D.E. Johnson: Detroit Breakdown

Sometimes when an author is writing an historical series, his or her rhythm gets so in tune with the time they are writing about, that the story they are telling takes on the tone of the actual time period.  D.E. Johnson’s third novel set in 1912 Detroit takes on a gothic feel and the whole tenor of the story is enriched by it.  The first two books were set inside the automobile industry, this one takes the scion of the electric car company, Will Anderson, and sets him inside the gigantic mental hospital known as Eloise.

Eloise, on the outskirts of Detroit, was so huge it had its own police and fire stations, farm, bakery, and school.  At one point it housed 10,000 people.  When Will and his lady friend Elizabeth encounter Eloise, they have been called there in the middle of the night because Robert, Elizabeth’s brother, who has been an inmate there for many years, has been accused of murder.  They’ve been called not by a doctor but some mysterious “other,” and the doctors and staff are in fact annoyed when Will and Elizabeth show up, and reluctant to let them see or talk to Robert.

Will decides that the best way to help prove Robert is no murderer is to go undercover as a patient.  Elizabeth is hampered by the fact that her mother is losing memory rapidly and can’t be left alone.  When she is able to find some help with her mother, Elizabeth feels free to get herself into Eloise as a volunteer.  When Will disappears Elizabeth is pretty sure he’s succeeded in going undercover, but she’s not positive, and it’s with a great deal of trepidation that she begins her work at the hospital, worried about her brother and Will.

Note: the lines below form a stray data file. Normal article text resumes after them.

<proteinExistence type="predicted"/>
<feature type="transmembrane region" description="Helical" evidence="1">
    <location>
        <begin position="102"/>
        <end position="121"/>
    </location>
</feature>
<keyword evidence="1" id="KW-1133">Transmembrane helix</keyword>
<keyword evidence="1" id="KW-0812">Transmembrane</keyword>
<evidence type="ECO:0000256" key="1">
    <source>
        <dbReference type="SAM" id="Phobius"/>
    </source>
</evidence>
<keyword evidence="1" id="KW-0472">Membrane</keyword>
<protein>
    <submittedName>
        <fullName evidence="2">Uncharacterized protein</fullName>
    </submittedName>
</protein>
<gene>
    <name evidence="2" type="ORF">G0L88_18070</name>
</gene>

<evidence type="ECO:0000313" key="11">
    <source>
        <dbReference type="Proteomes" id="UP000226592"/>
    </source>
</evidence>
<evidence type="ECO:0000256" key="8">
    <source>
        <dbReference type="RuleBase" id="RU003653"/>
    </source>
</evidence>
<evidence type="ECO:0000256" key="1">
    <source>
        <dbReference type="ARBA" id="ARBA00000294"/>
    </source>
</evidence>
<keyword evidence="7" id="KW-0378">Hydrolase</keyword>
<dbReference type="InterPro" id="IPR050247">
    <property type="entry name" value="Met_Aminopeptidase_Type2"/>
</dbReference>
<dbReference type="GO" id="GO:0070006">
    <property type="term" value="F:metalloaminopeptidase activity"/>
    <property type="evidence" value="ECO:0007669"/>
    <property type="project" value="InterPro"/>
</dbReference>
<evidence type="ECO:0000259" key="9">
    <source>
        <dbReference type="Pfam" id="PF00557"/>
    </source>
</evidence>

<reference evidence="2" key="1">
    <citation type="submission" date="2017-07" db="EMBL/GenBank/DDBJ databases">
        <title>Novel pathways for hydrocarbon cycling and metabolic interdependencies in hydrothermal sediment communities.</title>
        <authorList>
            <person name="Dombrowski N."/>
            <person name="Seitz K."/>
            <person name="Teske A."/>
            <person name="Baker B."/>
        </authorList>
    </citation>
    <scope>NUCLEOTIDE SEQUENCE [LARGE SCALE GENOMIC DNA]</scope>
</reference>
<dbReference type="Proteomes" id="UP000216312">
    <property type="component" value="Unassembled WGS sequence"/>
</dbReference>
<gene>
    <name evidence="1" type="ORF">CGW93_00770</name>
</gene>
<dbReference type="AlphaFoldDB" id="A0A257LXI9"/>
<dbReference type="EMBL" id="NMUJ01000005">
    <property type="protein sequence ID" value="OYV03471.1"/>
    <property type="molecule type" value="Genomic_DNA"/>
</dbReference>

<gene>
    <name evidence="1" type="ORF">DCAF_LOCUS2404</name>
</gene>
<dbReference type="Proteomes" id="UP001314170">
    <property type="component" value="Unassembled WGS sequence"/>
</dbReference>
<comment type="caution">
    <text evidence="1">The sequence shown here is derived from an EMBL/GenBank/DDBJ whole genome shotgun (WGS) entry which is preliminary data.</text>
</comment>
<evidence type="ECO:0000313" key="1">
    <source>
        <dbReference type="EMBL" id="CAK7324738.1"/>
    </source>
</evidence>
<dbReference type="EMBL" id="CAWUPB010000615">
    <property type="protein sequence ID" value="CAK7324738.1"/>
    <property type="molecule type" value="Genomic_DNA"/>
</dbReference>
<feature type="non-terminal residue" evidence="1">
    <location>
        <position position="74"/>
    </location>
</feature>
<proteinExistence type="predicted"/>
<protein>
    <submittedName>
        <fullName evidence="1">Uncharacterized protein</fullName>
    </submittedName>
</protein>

It’s at this point that the story assumes both its true voice and a real gothic tone – courtesy of Phantom of the Opera and a serial killer on the grounds who seems to be using the Phantom’s killing technique (the Punjab lasso).  As the victims add up and Will is sure he can’t escape or help Robert (who is stuck in solitary) the tension and suspense of the story also mounts.

Alternating voices between Elizabeth’s and Will’s, Johnson is able to tell all the parts of the story – what Will discovers on the inside, and Elizabeth on the outside – that helps the entire narrative hang together.  Johnson has become a very deft storyteller in the course of three books, and my affection as a reader for both Will and Elizabeth has grown as well.  I’m happy to say Johnson leaves a pretty large thread hanging to follow up in his fourth book, and I can’t wait to find out what happens next.